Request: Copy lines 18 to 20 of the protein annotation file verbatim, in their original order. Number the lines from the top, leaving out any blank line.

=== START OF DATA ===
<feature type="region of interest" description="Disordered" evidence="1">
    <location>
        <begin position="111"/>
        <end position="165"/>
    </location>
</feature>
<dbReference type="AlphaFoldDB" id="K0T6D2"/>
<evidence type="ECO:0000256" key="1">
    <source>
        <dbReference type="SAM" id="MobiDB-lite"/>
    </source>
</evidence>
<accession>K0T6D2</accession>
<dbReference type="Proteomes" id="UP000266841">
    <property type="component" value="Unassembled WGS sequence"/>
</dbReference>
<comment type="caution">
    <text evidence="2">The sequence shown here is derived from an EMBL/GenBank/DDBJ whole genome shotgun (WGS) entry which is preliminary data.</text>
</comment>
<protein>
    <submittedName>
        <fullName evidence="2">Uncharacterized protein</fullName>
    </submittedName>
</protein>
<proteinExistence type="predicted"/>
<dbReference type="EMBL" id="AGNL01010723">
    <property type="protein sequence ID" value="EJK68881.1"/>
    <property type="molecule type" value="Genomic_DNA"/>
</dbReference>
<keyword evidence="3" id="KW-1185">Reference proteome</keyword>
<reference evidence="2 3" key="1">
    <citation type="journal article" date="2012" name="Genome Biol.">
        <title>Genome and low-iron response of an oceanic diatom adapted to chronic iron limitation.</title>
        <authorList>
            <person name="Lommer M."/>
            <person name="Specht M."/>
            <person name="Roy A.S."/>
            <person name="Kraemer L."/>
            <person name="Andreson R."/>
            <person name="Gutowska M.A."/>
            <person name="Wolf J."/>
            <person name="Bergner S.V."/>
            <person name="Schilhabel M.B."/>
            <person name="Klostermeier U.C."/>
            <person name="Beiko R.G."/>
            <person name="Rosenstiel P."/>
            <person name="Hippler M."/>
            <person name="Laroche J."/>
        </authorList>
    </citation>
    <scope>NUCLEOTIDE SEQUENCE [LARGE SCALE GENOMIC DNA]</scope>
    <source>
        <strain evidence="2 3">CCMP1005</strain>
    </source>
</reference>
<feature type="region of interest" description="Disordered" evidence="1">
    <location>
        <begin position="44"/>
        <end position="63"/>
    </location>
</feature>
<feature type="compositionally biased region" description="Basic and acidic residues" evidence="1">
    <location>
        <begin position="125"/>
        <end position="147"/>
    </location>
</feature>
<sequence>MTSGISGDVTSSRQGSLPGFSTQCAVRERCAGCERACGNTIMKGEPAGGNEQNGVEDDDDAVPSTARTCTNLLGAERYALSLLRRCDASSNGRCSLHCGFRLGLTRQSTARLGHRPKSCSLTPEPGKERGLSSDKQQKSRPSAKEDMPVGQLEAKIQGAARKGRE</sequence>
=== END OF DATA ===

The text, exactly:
    <text evidence="2">The sequence shown here is derived from an EMBL/GenBank/DDBJ whole genome shotgun (WGS) entry which is preliminary data.</text>
</comment>
<protein>